In the week that Elon Musk talks about the progress in his Neuralink brain-machine-interface business, discussion about AI and where it will take us is raging. Will robots rely on human smarts? Will people tolerate robots in their homes and how will chatbots evolve beyond text on the screen?
Robots in the media have been big news over the last few years. With Humans, the AMC and Channel 4 hit drama depicting how they will fit into our lives, be treated (and mistreated) by people, and perhaps develop their own wants and needs.
In the PlayStation 4 game, Detroit: Become Human, players go on a similar interactive adventure with a series of droids trying to find meaning and freedom in a world where humans are rebelling against the loss of jobs and starting to push back against the rise of AI and technology.
All of which would be even more interesting and create further dilemmas if the machines in these tales were powered in some way by access to human brain-power and circuitry. That’s what Elon Musk is trying with Neuralink, when he’s not busy launching space rockets to Mars, filling the roads with self-driving electric cars and trying to tunnel his way to public transport Hyperloop success.
Check out the livestream replay of Musk’s quirky NeuraLink event here, which explains the basics of the technology to us mortals. Is Musk really a modern-day Howard Hughes? That question will be left to history to decide. But, for now, he is diving into a future where the booming world of artificial intelligence, led by chatbots, self-driving cars and smarter digital services could take the next step.
How will the arrival of human-brain-machine interfaces shake up this landscape?
Computers Talking With Brains
Musk’s experiments have already been successful with rats and monkeys, and there’s already been plenty of brain-control interface experiments with people controlling drones, artificial limbs and other objects using their minds.
Currently, the system uses threads, like nanowires, to interface with the brain via a simple procedure. The early use cases include helping people with brain damage, neurological conditions and similar cases, where AI could help “calm” brain down, workaround damaged areas to help patients suffering from epilepsy or Parkinson’s Disease. Future plans also include preserving and improving the human brain, creating a new definition of lifespan.
Once those medical “wow” moments have taken place, assuming it works, assuming NeuraLink and other companies in this field don’t go bust, then we will have access to a system that can link brains to machines. This could be for information sharing, analysis, collaboration and so on.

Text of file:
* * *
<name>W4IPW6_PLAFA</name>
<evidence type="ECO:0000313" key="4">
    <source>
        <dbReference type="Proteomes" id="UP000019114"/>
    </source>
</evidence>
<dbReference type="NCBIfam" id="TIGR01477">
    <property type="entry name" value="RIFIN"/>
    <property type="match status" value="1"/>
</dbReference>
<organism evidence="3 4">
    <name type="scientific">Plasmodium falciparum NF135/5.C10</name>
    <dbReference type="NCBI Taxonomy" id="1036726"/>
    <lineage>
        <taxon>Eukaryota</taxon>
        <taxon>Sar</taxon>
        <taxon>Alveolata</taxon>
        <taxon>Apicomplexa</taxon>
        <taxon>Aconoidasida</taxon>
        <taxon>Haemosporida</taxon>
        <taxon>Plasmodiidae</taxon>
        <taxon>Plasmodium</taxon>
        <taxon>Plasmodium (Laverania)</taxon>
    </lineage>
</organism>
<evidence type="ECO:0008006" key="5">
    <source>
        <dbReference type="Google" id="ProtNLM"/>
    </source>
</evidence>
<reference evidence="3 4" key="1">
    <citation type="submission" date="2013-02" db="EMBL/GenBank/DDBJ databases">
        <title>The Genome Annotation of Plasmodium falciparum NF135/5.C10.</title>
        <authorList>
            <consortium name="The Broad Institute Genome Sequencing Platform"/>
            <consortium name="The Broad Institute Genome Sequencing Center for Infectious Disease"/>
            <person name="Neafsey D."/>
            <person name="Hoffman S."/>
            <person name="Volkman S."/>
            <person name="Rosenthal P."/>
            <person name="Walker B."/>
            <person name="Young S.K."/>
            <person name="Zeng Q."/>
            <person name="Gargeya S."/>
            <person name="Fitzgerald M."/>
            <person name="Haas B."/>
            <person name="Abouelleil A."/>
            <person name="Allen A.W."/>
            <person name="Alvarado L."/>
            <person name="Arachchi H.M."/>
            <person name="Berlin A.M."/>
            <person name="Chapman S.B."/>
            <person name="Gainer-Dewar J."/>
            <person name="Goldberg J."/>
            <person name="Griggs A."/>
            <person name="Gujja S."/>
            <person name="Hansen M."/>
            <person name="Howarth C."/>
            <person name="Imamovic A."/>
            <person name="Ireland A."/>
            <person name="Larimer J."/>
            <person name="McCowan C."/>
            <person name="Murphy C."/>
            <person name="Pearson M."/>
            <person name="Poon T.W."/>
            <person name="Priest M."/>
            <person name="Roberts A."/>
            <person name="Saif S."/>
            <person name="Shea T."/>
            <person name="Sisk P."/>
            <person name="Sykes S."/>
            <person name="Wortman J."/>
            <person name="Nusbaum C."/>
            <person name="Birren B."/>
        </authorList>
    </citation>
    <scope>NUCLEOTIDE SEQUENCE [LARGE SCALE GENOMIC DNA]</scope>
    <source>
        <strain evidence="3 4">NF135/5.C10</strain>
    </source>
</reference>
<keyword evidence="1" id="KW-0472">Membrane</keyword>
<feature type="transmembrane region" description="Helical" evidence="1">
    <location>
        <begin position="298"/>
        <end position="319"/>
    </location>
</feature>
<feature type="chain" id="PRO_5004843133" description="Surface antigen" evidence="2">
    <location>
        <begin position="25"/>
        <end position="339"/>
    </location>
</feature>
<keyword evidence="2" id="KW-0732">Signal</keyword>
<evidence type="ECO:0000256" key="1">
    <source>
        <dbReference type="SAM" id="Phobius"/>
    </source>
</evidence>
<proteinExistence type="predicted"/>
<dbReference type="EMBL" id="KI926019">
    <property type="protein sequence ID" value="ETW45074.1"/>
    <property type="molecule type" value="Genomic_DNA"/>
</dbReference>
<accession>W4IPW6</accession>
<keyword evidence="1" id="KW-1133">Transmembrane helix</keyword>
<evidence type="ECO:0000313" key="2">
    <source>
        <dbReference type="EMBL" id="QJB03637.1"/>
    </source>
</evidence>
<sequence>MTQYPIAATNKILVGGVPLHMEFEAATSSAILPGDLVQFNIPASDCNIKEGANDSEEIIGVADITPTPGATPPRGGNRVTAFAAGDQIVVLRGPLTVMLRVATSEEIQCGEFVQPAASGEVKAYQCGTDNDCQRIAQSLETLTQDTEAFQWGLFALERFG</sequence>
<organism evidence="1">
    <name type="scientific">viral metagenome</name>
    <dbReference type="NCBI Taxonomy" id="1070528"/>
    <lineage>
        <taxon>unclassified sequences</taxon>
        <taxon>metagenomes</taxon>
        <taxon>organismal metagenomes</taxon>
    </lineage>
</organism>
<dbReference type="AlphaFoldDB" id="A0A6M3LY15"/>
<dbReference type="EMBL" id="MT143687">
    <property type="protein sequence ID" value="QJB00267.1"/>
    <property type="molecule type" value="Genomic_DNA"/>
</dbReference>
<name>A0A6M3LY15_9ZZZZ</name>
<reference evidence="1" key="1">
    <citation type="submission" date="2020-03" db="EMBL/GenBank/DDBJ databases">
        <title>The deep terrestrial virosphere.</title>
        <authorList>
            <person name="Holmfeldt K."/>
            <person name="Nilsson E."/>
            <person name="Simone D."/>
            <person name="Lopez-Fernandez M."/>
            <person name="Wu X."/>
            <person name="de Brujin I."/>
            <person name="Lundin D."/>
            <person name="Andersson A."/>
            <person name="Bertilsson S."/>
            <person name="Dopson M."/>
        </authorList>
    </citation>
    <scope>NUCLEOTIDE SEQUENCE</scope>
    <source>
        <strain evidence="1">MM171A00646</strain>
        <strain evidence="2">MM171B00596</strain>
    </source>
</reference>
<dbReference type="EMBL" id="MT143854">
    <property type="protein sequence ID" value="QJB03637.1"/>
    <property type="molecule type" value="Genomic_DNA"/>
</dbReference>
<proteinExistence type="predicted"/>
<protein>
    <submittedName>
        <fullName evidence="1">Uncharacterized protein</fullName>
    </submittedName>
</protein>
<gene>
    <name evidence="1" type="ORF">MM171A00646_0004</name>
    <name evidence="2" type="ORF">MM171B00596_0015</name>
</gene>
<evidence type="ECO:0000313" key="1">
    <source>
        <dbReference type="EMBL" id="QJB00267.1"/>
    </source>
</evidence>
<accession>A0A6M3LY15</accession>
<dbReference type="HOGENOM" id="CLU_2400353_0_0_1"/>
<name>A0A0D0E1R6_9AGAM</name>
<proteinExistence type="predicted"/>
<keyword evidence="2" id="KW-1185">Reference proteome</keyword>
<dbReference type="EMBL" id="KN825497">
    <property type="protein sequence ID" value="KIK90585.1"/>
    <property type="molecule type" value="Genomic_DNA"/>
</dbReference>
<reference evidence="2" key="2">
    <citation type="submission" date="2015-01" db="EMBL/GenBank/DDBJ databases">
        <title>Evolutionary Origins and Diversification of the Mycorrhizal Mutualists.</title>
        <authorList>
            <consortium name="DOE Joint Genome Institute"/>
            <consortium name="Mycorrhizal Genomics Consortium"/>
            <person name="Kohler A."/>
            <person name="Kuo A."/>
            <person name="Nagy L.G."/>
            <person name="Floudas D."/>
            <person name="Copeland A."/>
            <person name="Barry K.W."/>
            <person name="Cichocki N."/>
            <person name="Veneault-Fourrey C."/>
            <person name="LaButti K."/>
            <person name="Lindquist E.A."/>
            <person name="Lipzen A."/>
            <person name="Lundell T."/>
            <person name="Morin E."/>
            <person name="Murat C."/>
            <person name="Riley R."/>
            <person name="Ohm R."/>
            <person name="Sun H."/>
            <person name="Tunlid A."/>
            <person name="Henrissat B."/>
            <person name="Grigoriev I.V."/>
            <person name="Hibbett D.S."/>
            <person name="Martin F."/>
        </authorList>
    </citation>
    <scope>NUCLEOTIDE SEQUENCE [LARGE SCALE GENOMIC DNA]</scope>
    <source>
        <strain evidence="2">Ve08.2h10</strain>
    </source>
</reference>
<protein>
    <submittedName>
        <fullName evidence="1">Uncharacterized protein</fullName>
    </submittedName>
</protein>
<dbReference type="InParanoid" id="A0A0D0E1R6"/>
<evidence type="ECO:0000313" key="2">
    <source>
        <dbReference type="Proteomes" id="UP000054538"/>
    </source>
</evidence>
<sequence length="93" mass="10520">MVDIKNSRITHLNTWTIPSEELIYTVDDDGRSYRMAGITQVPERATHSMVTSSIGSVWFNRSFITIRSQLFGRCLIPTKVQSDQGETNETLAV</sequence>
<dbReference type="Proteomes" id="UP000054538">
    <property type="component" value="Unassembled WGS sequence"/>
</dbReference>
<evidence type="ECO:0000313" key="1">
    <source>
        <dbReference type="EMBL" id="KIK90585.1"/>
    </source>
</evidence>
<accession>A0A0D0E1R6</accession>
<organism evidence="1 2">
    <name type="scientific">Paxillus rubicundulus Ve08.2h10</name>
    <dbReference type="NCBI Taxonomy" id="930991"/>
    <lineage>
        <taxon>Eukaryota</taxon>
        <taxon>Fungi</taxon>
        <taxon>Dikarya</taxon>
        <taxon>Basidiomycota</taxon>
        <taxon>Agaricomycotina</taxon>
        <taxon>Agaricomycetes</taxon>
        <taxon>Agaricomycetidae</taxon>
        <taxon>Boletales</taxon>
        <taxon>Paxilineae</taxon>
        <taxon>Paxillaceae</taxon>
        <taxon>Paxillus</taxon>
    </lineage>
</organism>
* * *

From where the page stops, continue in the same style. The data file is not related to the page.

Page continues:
There’s a long way to go with the big idea, and making it work, proving it is legal and ethical, and then developing viable use cases may take decades. Potential roadblocks including recording and storing neural data and long-term risk from any implants, But, step forwards a decade and chatbots could link to directly to a human when needed, locating information, or asking a question with no need for a clumsy text or mobile interface.
Robots could store useful parts of a human worker’s brain data and use that to answer complex questions from a customer, without the need to rush off to the cloud for some deep research. There are many examples, both practical and fanciful – imagine being able to ask Elon Musk’s (or other scientists, philosophers and similar luminaries) brain questions in 100 years time
More realistically, people could be paired with bots for work, seeing what each other does, learning and responding. Imagine a fire/rescue worker, using a drone without the need for a touchscreen control and the issues they create in dangerous environments. They can share imagery, analyse risk and investigate and rescue faster than current methods. A chatbot-style conversation directly streaming commands and questions through a brain link would be the fastest way to work, removing the need for controls or typing commands.
And in the short-term future, modern cars use cameras to monitor drivers’ eyes to check if they are falling asleep. That could soon be replaced by a brain monitoring systems that warns against distractions and refuses to let them drive if intoxicated or otherwise impaired, going to self-driving mode.
If humans can work at the speed of robots, that gives us more value in the robot economy that the game Detroit predicts. That speed could also help drive augmented humans to work directly with machines be they space probes, construction tools and others where a pure machine might not have the speed to react to fluctuating systems.
An Irish writer and editor, Conor began his writing career as a Science Fiction author, with a particular interest in online games and virtual reality. It’s perhaps no wonder then that he was drawn towards writing about an exciting and innovative technology that is going to have just as profound an effect on the way the world works than the best imagined futures by Sci-Fi authors.